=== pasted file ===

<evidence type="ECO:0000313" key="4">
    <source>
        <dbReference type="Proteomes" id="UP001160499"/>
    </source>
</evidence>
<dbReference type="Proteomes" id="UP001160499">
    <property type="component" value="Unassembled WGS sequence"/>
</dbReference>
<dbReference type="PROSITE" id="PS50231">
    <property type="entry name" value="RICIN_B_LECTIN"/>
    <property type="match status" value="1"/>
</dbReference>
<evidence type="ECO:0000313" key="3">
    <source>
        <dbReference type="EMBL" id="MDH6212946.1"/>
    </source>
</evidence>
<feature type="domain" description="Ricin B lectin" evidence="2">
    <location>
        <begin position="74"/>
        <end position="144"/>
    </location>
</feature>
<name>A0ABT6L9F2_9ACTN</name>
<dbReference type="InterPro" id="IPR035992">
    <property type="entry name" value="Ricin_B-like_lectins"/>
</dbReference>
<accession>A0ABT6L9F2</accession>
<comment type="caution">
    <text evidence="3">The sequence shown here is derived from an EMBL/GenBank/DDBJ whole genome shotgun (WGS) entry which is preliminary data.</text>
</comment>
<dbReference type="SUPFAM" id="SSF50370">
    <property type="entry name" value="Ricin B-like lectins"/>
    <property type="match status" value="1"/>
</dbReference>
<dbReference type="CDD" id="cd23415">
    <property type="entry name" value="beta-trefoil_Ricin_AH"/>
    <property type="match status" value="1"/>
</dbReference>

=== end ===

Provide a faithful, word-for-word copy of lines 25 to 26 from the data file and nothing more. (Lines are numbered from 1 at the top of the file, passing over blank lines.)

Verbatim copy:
<dbReference type="InterPro" id="IPR035992">
    <property type="entry name" value="Ricin_B-like_lectins"/>